The Firefighter Physical Tests

As part of your assessment in the firefighter recruitment process, you’ll have to complete the Firefighter Physical Tests – sometimes also called the Practical Tests.

These are designed to introduce you to the equipment you’ll be using on a day to day basis as a firefighter, and also to test your levels of fitness, strength, co-ordination and manual dexterity

There are usually around 6 physical tests to pass as part of this recruitment process – but as with everything in firefighter recruitment these will vary slightly from FRS to FRS!

For information on the individual recruitment processes of different UK Fire and Rescue Services check out our selection of Recruitment Guides!

However, as a rule of thumb you can expect the tests to include:

  • Ladder Climb
  • Casualty Evacuation
  • Ladder Lift / Lower Simulation
  • Enclosed Spaces
  • Equipment Assembly
  • Equipment Carry

You’ll be given full instructions and will need to complete each element within a certain time. Personal Protective Equipment (PPE) will be provided but it would be sensible to wear something comfortable and non-restrictive like jogging bottoms and a sweatshirt on the day.

Some FRSs will run the fitness tests on the same day as the physical testing, some will do these as part of an assessment day, and others will give you a stand-alone session to attend.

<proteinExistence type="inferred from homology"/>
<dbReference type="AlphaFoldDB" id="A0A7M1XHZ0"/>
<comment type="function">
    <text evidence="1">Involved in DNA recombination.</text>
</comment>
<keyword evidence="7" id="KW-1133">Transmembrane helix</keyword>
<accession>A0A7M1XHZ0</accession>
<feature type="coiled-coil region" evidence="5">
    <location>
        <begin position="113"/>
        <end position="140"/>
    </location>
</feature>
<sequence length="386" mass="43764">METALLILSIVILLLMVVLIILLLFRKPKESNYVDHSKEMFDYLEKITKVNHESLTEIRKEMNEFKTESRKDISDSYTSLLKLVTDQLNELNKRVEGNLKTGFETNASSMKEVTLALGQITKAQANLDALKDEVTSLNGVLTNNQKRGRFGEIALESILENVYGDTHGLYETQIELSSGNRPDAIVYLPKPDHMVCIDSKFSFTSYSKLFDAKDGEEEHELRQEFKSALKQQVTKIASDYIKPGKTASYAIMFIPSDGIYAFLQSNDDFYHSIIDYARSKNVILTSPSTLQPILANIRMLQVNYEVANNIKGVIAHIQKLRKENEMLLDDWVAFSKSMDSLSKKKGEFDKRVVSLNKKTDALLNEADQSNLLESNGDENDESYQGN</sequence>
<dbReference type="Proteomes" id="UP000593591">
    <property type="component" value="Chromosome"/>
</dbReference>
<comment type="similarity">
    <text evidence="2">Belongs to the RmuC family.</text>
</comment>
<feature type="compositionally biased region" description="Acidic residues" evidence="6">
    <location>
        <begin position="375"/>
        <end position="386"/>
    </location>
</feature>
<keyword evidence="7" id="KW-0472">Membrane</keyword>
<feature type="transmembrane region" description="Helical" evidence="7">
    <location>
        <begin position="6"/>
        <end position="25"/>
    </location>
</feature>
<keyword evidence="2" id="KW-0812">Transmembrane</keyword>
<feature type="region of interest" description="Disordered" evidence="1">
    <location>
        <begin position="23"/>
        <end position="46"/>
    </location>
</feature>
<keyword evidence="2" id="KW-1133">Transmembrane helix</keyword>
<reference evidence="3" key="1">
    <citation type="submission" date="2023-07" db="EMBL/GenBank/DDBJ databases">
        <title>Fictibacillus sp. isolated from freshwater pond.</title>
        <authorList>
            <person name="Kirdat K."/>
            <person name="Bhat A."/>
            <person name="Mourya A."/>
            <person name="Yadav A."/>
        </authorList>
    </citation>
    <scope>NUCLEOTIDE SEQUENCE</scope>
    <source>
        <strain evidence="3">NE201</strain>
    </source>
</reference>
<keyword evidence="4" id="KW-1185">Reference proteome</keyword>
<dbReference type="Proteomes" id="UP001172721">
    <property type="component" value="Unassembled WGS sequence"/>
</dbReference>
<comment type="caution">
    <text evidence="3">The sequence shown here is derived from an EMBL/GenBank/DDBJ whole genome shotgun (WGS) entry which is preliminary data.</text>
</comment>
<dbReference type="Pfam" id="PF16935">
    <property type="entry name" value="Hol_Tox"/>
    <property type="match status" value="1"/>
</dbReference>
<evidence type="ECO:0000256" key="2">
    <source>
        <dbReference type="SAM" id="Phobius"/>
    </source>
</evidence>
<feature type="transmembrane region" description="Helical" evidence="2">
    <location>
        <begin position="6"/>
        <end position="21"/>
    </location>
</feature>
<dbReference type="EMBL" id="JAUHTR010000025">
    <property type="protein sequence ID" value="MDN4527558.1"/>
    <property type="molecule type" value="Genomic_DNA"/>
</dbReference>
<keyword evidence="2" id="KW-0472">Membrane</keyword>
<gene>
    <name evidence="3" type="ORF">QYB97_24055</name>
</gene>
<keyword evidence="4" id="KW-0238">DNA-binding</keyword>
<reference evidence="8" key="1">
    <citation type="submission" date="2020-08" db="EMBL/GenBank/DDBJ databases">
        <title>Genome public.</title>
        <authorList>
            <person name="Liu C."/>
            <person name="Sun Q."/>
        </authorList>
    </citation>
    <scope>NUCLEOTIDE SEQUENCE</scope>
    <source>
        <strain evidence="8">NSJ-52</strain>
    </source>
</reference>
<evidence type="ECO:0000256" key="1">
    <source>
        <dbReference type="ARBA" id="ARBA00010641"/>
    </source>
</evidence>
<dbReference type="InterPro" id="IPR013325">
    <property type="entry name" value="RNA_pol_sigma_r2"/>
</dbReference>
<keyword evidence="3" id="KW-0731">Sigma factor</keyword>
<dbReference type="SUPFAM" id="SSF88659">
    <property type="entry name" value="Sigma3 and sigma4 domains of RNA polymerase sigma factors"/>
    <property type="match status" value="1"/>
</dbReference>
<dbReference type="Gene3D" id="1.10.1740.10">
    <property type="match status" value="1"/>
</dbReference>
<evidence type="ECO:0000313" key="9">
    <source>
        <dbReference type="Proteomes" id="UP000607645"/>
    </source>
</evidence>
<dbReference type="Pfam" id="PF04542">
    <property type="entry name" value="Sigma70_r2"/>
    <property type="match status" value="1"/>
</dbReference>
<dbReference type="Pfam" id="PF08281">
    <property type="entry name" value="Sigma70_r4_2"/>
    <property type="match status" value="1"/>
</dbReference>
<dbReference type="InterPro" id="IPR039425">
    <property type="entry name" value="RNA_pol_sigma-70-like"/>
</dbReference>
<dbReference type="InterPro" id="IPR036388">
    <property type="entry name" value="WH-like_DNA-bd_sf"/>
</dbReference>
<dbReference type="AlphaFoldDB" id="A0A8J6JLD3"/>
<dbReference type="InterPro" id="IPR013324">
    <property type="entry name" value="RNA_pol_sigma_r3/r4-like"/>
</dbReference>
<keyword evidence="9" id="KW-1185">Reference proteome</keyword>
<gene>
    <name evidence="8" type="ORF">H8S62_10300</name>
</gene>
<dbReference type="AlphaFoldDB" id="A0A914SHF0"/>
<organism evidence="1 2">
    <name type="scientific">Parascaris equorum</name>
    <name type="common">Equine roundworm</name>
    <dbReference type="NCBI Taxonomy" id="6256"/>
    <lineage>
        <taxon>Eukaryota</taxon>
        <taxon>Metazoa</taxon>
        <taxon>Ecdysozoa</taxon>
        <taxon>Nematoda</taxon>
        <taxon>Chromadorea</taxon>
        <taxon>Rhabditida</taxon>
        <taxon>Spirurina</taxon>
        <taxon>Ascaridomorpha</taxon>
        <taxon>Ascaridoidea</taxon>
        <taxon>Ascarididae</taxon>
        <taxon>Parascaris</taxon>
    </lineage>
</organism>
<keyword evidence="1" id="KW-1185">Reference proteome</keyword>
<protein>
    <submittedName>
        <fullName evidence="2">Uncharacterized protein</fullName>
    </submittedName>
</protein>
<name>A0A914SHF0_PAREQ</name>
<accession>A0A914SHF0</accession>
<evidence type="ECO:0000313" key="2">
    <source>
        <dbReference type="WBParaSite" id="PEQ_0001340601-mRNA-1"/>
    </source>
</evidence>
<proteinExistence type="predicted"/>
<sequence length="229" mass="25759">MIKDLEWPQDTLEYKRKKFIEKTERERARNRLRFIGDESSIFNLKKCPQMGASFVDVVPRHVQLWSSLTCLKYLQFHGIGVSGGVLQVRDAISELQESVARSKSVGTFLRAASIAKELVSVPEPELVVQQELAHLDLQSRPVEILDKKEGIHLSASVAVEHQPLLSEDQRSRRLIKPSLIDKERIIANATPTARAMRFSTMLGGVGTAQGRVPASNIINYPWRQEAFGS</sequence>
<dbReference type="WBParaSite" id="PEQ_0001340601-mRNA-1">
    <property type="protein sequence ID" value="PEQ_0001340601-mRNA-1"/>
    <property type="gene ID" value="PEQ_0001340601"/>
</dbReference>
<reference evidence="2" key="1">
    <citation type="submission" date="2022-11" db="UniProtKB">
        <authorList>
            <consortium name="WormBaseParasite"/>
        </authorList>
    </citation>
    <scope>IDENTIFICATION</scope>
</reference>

You’ll be informed of where and when to attend in advance, and advised if there’s any identification or documents you’ll need to bring along. It’s unlikely the FRS will let you reschedule, so be prepared to move things around to attend!

What do the different tests involve?

Before candidates start each test, the ‘Test Brief’ and detailed instructions for completing the test will be read out. An instructor may first demonstrate the test so you know exactly what to do – watch closely!

Before candidates carry out each test they’ll be asked to confirm that they fully understand the instructions and whether they have any questions. DO speak up if you have a question – the tests are on a pass/fail basis and a mistake due to a misunderstanding could cost you your space in the process.

The Ladder Climb

The ladder climb is basically a test of confidence whilst working at height.

Candidates will have to demonstrate the the correct ‘leg lock’ (you’ll be shown this) just above ground level before commencing the test. Wearing full PPE, including a harness attached to a fall-arrest system, you’ll climb a 13.5 metre ladder, extended to the third floor of the drill tower to two-thirds of its height, and again demonstrate a leg lock.

You’ll then have to lean back with your arms outstretched to the side, looking down to the assessor and identifying and calling out a symbol they’ll hold up. Finally, you’ll have to descend in the correct, safe manner.

Casualty Evacuation

The casualty evacuation is sometimes also called the ‘dummy drag’. Again this is a test of lower and upper body strength, completed in full PPE.

In this test you’ll be required to move a 55 kg ‘casualty’ to a set distance, around a cone and back to the start point.  This test is timed.

The Ladder Lift / Lower Simulation

This is a test of upper and lower body strength, and again is carried out while wearing full PPE.